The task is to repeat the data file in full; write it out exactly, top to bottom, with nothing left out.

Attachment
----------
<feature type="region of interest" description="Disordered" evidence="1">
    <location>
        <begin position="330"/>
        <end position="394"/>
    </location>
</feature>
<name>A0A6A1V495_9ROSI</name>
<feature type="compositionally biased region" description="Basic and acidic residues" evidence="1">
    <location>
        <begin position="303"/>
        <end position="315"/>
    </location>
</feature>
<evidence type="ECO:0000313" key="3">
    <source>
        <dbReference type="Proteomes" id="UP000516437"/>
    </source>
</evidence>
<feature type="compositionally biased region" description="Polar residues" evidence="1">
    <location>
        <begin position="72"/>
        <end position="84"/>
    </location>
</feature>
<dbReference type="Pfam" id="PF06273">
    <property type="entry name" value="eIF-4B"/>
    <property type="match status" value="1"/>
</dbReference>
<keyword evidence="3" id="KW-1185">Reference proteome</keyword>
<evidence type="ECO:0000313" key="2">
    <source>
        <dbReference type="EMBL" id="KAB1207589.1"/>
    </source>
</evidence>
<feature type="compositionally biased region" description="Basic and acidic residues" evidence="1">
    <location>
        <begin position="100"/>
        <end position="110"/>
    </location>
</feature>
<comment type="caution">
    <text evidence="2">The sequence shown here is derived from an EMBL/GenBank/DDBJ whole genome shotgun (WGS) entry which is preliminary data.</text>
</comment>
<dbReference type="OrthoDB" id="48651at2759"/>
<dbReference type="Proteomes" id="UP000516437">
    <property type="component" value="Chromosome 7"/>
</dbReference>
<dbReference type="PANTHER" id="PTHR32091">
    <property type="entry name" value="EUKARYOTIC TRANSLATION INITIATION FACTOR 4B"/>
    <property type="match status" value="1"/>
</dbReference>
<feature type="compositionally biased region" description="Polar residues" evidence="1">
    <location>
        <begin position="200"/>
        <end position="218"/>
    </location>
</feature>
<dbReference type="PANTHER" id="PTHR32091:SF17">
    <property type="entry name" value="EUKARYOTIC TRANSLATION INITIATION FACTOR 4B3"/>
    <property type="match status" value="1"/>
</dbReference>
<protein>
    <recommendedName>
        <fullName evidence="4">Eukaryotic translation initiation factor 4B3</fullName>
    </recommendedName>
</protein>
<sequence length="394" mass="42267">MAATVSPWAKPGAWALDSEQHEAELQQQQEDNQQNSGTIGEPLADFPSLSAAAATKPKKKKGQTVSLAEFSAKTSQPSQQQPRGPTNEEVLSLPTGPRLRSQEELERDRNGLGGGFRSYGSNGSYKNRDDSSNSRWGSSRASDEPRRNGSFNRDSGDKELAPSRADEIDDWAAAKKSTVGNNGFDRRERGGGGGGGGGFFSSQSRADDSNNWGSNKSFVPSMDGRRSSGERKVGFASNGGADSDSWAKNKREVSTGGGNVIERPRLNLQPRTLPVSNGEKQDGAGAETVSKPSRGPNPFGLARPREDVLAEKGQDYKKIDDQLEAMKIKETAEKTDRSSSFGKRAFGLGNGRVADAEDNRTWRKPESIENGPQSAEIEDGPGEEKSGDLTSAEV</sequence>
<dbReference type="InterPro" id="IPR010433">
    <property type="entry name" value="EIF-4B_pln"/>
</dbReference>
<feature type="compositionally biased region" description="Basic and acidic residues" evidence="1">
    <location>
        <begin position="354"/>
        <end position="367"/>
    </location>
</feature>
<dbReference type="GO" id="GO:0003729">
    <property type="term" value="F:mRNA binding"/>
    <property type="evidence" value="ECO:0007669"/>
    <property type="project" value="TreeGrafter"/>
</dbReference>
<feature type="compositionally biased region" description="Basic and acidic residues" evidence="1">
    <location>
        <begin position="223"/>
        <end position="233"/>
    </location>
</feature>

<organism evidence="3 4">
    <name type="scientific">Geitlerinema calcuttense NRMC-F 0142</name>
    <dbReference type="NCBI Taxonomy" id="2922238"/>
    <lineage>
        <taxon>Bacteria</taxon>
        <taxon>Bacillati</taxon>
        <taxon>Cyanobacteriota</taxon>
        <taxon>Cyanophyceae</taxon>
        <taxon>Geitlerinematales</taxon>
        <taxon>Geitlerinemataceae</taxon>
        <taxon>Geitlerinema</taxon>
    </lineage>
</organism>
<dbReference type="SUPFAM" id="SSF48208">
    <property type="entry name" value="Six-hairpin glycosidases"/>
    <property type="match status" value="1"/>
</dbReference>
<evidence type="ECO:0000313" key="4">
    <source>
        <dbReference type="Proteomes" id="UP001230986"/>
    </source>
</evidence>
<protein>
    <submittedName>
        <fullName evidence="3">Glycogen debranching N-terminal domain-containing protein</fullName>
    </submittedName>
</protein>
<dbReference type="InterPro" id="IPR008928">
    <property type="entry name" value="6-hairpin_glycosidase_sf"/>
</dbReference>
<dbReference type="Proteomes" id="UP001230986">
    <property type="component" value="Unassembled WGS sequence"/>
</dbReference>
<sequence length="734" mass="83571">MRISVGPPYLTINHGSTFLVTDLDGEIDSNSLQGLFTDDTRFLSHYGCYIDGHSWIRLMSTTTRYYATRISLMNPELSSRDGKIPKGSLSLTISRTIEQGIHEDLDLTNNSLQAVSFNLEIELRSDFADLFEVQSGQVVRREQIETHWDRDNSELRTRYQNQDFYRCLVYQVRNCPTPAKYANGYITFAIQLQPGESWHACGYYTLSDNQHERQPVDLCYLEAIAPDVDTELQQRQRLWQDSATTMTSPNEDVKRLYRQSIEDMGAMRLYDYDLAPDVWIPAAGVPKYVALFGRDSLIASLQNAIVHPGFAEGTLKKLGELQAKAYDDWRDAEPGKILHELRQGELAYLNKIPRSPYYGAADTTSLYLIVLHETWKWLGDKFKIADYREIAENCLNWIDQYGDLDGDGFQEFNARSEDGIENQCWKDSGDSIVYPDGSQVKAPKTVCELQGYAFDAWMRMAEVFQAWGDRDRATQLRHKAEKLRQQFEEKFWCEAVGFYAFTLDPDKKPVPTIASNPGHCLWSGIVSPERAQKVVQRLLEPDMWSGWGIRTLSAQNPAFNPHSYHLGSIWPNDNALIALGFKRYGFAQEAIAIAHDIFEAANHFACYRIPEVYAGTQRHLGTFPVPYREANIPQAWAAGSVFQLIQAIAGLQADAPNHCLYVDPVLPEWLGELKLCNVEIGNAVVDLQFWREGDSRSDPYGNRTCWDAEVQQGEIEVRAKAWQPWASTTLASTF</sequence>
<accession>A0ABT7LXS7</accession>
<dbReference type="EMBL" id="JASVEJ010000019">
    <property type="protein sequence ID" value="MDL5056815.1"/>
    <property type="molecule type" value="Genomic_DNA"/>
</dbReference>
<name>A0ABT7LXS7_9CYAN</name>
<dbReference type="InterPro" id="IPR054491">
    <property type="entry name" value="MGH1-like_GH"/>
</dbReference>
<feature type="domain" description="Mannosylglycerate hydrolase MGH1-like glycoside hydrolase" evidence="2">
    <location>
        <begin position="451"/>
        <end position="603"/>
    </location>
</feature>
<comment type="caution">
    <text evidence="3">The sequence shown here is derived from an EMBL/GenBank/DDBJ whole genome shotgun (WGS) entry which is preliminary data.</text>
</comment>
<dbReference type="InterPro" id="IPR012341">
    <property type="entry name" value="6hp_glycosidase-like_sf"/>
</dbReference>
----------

<feature type="region of interest" description="Disordered" evidence="1">
    <location>
        <begin position="330"/>
        <end position="394"/>
    </location>
</feature>
<name>A0A6A1V495_9ROSI</name>
<feature type="compositionally biased region" description="Basic and acidic residues" evidence="1">
    <location>
        <begin position="303"/>
        <end position="315"/>
    </location>
</feature>
<evidence type="ECO:0000313" key="3">
    <source>
        <dbReference type="Proteomes" id="UP000516437"/>
    </source>
</evidence>
<feature type="compositionally biased region" description="Polar residues" evidence="1">
    <location>
        <begin position="72"/>
        <end position="84"/>
    </location>
</feature>
<dbReference type="Pfam" id="PF06273">
    <property type="entry name" value="eIF-4B"/>
    <property type="match status" value="1"/>
</dbReference>
<keyword evidence="3" id="KW-1185">Reference proteome</keyword>
<evidence type="ECO:0000313" key="2">
    <source>
        <dbReference type="EMBL" id="KAB1207589.1"/>
    </source>
</evidence>
<feature type="compositionally biased region" description="Basic and acidic residues" evidence="1">
    <location>
        <begin position="100"/>
        <end position="110"/>
    </location>
</feature>
<comment type="caution">
    <text evidence="2">The sequence shown here is derived from an EMBL/GenBank/DDBJ whole genome shotgun (WGS) entry which is preliminary data.</text>
</comment>
<dbReference type="OrthoDB" id="48651at2759"/>
<dbReference type="Proteomes" id="UP000516437">
    <property type="component" value="Chromosome 7"/>
</dbReference>
<dbReference type="PANTHER" id="PTHR32091">
    <property type="entry name" value="EUKARYOTIC TRANSLATION INITIATION FACTOR 4B"/>
    <property type="match status" value="1"/>
</dbReference>
<feature type="compositionally biased region" description="Polar residues" evidence="1">
    <location>
        <begin position="200"/>
        <end position="218"/>
    </location>
</feature>
<dbReference type="PANTHER" id="PTHR32091:SF17">
    <property type="entry name" value="EUKARYOTIC TRANSLATION INITIATION FACTOR 4B3"/>
    <property type="match status" value="1"/>
</dbReference>
<protein>
    <recommendedName>
        <fullName evidence="4">Eukaryotic translation initiation factor 4B3</fullName>
    </recommendedName>
</protein>
<sequence length="394" mass="42267">MAATVSPWAKPGAWALDSEQHEAELQQQQEDNQQNSGTIGEPLADFPSLSAAAATKPKKKKGQTVSLAEFSAKTSQPSQQQPRGPTNEEVLSLPTGPRLRSQEELERDRNGLGGGFRSYGSNGSYKNRDDSSNSRWGSSRASDEPRRNGSFNRDSGDKELAPSRADEIDDWAAAKKSTVGNNGFDRRERGGGGGGGGGFFSSQSRADDSNNWGSNKSFVPSMDGRRSSGERKVGFASNGGADSDSWAKNKREVSTGGGNVIERPRLNLQPRTLPVSNGEKQDGAGAETVSKPSRGPNPFGLARPREDVLAEKGQDYKKIDDQLEAMKIKETAEKTDRSSSFGKRAFGLGNGRVADAEDNRTWRKPESIENGPQSAEIEDGPGEEKSGDLTSAEV</sequence>
<dbReference type="InterPro" id="IPR010433">
    <property type="entry name" value="EIF-4B_pln"/>
</dbReference>
<feature type="compositionally biased region" description="Basic and acidic residues" evidence="1">
    <location>
        <begin position="354"/>
        <end position="367"/>
    </location>
</feature>
<dbReference type="GO" id="GO:0003729">
    <property type="term" value="F:mRNA binding"/>
    <property type="evidence" value="ECO:0007669"/>
    <property type="project" value="TreeGrafter"/>
</dbReference>
<feature type="compositionally biased region" description="Basic and acidic residues" evidence="1">
    <location>
        <begin position="223"/>
        <end position="233"/>
    </location>
</feature>

<organism evidence="3 4">
    <name type="scientific">Geitlerinema calcuttense NRMC-F 0142</name>
    <dbReference type="NCBI Taxonomy" id="2922238"/>
    <lineage>
        <taxon>Bacteria</taxon>
        <taxon>Bacillati</taxon>
        <taxon>Cyanobacteriota</taxon>
        <taxon>Cyanophyceae</taxon>
        <taxon>Geitlerinematales</taxon>
        <taxon>Geitlerinemataceae</taxon>
        <taxon>Geitlerinema</taxon>
    </lineage>
</organism>
<dbReference type="SUPFAM" id="SSF48208">
    <property type="entry name" value="Six-hairpin glycosidases"/>
    <property type="match status" value="1"/>
</dbReference>
<evidence type="ECO:0000313" key="4">
    <source>
        <dbReference type="Proteomes" id="UP001230986"/>
    </source>
</evidence>
<protein>
    <submittedName>
        <fullName evidence="3">Glycogen debranching N-terminal domain-containing protein</fullName>
    </submittedName>
</protein>
<dbReference type="InterPro" id="IPR008928">
    <property type="entry name" value="6-hairpin_glycosidase_sf"/>
</dbReference>
<dbReference type="Proteomes" id="UP001230986">
    <property type="component" value="Unassembled WGS sequence"/>
</dbReference>
<sequence length="734" mass="83571">MRISVGPPYLTINHGSTFLVTDLDGEIDSNSLQGLFTDDTRFLSHYGCYIDGHSWIRLMSTTTRYYATRISLMNPELSSRDGKIPKGSLSLTISRTIEQGIHEDLDLTNNSLQAVSFNLEIELRSDFADLFEVQSGQVVRREQIETHWDRDNSELRTRYQNQDFYRCLVYQVRNCPTPAKYANGYITFAIQLQPGESWHACGYYTLSDNQHERQPVDLCYLEAIAPDVDTELQQRQRLWQDSATTMTSPNEDVKRLYRQSIEDMGAMRLYDYDLAPDVWIPAAGVPKYVALFGRDSLIASLQNAIVHPGFAEGTLKKLGELQAKAYDDWRDAEPGKILHELRQGELAYLNKIPRSPYYGAADTTSLYLIVLHETWKWLGDKFKIADYREIAENCLNWIDQYGDLDGDGFQEFNARSEDGIENQCWKDSGDSIVYPDGSQVKAPKTVCELQGYAFDAWMRMAEVFQAWGDRDRATQLRHKAEKLRQQFEEKFWCEAVGFYAFTLDPDKKPVPTIASNPGHCLWSGIVSPERAQKVVQRLLEPDMWSGWGIRTLSAQNPAFNPHSYHLGSIWPNDNALIALGFKRYGFAQEAIAIAHDIFEAANHFACYRIPEVYAGTQRHLGTFPVPYREANIPQAWAAGSVFQLIQAIAGLQADAPNHCLYVDPVLPEWLGELKLCNVEIGNAVVDLQFWREGDSRSDPYGNRTCWDAEVQQGEIEVRAKAWQPWASTTLASTF</sequence>
<accession>A0ABT7LXS7</accession>
<dbReference type="EMBL" id="JASVEJ010000019">
    <property type="protein sequence ID" value="MDL5056815.1"/>
    <property type="molecule type" value="Genomic_DNA"/>
</dbReference>
<name>A0ABT7LXS7_9CYAN</name>
<dbReference type="InterPro" id="IPR054491">
    <property type="entry name" value="MGH1-like_GH"/>
</dbReference>
<feature type="domain" description="Mannosylglycerate hydrolase MGH1-like glycoside hydrolase" evidence="2">
    <location>
        <begin position="451"/>
        <end position="603"/>
    </location>
</feature>
<comment type="caution">
    <text evidence="3">The sequence shown here is derived from an EMBL/GenBank/DDBJ whole genome shotgun (WGS) entry which is preliminary data.</text>
</comment>
<dbReference type="InterPro" id="IPR012341">
    <property type="entry name" value="6hp_glycosidase-like_sf"/>
</dbReference>